With the aim of comparing the mechanisms of spindle formation in meiosis and mitosis, we determined the effect of taxol on the formation of meiotic spindle structure in the oocytes of the surf clam, Spisula solidissima. Here we report that, although microtubules are stabilized by taxol extensively, germinal vesicle breakdown as well as the formation of meiotic spindles can occur in taxol-treated eggs as in untreated controls. The effects of taxol on meiotic spindle formation thus appear to be different from those on mitotic spindles. This difference may reflect differences in the mechanisms of mitotic and meiotic spindle formation and will be discussed from the perspective of microtubule organizing centres (MTOCs).

Preparation of eggs for immunofluorescence

The surf clam, Spisula solidissima, was collected at the Marine Biological Laboratory, Woods Hole, MA; starfish, Astropecten verrilli, were obtained from the Pacific Bio-Marine Laboratory Inc., Venice, CA.

Oocytes of surf clam were prepared as before and vitelline membranes were removed by protease digestion (Kuriyama et al. 1986a). Meiotic maturation was induced by addition of 0 ·25 ml of 3M-KC1 to 10ml of an oocyte suspension (Allen, 1953). Preparation and activation of starfish oocytes were performed as described (Kuriyama & Kanatani, 1981).

Eggs at appropriate stages were immunofluorescently stained with anti-tubulin antibodies as described (Kuriyama & Borisy, 1985; Kuriyama et al. 1986a). Briefly, whole eggs were first adsorbed to polylysine-coated coverslips and fixed with cold methanol in the presence of 50mM-EGTA (ethylene glycol bis(β-aminoethylether) tetraacetic acid) (Harris et al. 1980). After rehydration with phosphate-buffered saline (PBS), the coverslips were stained with monoclonal anti-yeast or-tubulin (kind gift from Dr J. V. Kilmartin) or monoclonal anti-chick brain βtubulin (Amersham) for 1 ·5 h at 37°C. The coverslips were then rinsed thoroughly with PBS, and stained with fluorescein-labelled second antibodies (P. L. Cappel Lab., Inc.). Microscopic observations were made on a Zeiss Photomicroscope III or an Olympus BH2 microscope with epifluorescence optics, and photographed with Kodak Tri-X film.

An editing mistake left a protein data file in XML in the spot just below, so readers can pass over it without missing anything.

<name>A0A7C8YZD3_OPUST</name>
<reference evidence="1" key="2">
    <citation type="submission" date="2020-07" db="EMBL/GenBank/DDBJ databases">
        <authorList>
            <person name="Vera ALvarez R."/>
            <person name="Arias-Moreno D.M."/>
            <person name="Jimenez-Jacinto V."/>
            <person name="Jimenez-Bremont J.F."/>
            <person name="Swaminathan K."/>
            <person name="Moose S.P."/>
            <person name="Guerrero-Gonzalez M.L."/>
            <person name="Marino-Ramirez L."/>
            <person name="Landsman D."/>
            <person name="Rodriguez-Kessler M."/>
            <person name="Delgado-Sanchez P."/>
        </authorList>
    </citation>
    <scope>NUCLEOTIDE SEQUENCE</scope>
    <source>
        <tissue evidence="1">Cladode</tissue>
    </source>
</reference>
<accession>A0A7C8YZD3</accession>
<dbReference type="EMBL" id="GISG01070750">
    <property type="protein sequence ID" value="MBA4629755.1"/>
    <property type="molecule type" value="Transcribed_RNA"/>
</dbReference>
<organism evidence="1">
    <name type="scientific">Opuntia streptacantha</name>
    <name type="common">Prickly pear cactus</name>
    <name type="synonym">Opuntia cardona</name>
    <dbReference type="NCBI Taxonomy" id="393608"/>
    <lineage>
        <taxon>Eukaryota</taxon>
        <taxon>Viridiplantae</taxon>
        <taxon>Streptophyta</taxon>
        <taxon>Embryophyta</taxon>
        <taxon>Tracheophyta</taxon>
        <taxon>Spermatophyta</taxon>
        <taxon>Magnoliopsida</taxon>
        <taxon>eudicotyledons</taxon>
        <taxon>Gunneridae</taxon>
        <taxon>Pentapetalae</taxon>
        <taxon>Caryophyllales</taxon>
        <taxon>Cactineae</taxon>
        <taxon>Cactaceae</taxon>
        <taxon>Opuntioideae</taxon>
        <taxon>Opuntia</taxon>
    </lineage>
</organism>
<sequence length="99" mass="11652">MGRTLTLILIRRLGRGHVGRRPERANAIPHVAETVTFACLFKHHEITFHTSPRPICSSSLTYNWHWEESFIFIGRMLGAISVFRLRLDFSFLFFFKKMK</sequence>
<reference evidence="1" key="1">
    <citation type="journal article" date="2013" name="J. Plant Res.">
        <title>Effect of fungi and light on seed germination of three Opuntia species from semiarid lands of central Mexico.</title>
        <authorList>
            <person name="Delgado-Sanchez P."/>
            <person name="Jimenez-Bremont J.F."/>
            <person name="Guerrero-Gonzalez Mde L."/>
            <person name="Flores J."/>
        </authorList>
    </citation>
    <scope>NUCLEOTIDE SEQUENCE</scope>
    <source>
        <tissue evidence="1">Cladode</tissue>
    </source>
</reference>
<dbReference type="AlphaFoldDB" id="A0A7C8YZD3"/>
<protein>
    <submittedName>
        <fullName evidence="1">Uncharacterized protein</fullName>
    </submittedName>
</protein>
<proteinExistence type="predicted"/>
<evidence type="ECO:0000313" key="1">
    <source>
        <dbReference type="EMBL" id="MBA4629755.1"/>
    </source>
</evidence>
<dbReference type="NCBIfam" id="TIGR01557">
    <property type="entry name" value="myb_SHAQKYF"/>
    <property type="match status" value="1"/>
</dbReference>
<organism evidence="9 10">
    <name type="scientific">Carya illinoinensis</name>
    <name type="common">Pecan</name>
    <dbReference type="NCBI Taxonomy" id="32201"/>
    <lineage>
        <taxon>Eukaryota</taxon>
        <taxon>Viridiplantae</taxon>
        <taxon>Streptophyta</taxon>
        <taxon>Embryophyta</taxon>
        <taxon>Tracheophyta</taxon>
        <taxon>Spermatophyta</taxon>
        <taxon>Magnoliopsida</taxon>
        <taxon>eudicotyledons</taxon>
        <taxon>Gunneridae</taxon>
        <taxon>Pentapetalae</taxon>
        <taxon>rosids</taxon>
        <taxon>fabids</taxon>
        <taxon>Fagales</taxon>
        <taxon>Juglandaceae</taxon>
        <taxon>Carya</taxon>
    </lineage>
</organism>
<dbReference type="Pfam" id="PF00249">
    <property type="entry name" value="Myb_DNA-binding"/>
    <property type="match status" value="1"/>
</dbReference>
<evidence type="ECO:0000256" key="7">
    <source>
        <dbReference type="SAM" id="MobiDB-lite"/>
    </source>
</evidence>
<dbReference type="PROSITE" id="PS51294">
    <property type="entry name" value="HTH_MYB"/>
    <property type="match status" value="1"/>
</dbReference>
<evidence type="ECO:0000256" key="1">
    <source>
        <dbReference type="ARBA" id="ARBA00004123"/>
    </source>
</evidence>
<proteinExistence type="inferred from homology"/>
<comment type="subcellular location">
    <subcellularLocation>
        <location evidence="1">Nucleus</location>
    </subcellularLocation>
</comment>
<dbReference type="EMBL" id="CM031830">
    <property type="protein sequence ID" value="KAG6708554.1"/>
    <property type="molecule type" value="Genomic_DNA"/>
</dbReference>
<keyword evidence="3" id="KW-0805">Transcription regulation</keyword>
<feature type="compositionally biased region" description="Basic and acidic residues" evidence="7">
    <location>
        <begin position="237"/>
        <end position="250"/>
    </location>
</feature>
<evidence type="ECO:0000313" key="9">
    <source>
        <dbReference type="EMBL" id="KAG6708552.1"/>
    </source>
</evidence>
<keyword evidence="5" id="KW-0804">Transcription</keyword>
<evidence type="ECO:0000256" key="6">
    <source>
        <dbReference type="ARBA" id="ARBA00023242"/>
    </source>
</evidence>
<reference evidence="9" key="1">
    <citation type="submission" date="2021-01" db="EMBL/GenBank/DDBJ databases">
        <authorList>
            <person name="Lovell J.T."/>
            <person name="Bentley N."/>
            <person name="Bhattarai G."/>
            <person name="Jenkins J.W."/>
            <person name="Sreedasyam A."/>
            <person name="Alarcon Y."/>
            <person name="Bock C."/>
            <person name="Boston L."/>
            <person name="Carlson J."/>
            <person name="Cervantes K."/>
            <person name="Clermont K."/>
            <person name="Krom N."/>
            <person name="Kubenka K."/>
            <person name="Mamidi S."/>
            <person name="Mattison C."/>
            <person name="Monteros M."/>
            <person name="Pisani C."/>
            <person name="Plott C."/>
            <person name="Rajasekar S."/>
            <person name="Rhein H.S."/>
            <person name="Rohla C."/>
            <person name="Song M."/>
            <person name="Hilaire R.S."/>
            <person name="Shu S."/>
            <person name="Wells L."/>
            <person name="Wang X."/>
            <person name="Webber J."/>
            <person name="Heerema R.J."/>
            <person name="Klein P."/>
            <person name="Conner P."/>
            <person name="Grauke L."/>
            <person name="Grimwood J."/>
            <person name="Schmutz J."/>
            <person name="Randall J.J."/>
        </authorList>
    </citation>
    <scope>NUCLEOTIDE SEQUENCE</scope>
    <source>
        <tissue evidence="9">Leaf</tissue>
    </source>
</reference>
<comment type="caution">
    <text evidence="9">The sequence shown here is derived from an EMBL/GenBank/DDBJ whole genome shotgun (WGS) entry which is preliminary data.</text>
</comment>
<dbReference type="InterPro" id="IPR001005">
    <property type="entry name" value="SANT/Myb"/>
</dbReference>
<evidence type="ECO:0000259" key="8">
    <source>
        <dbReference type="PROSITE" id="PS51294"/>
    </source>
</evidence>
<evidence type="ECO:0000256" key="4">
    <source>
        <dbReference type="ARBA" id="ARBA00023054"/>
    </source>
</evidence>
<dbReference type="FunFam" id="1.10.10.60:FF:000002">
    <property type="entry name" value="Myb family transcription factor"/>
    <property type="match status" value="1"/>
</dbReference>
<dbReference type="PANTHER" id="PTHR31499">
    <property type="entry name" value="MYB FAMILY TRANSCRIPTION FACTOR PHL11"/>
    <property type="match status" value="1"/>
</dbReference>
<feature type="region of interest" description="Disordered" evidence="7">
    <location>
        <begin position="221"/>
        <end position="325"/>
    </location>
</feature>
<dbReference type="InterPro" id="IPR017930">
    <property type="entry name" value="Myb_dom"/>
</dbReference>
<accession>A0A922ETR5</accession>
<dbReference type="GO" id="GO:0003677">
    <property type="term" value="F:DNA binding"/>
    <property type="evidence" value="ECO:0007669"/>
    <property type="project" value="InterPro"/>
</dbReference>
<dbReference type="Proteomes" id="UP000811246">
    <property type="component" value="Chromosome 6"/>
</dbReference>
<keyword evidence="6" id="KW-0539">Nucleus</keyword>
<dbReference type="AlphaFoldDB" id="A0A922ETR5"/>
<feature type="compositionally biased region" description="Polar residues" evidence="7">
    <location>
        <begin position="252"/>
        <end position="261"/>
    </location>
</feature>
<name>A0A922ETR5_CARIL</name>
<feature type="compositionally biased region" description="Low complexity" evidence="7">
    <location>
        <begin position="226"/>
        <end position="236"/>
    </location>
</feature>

Treatment of eggs with taxol and isolation of taxol-treated meiotic spindles

Demembranated oocytes were treated with taxol at a final concentration of 5–20 μg ml−1 by addition of 1/100 to l/800vol. of 2 mg ml−1 or 4 mg ml−1 stock solution dissolved in dimethyl sulphoxide.

Taxol-treated second meiotic spindles were isolated and purified by using 1 M-glycerol, 5 mM-MES (2(7V-morpholino) ethanesulphonic acid), 1 mM-EGTA, 2mM-MgSO4, 0 ·05% Triton X-100 at pH6 ·15 as a standard isolation medium (Kuriyama & Borisy, 1983). Eggs cultured in calciumfree artificial sea water (CFSW) at room temperature were sedimented and washed twice with 1 M-dextrose to remove CFSW. The packed pellet of eggs was resuspended in 10 – 30 vol. of the isolation medium. The suspension was shaken to rupture the eggs and meiotic spindles were collected by centrifugation at 3000g for 5–10 min.

Maturation of parthenogenetically activated eggs in the presence of taxol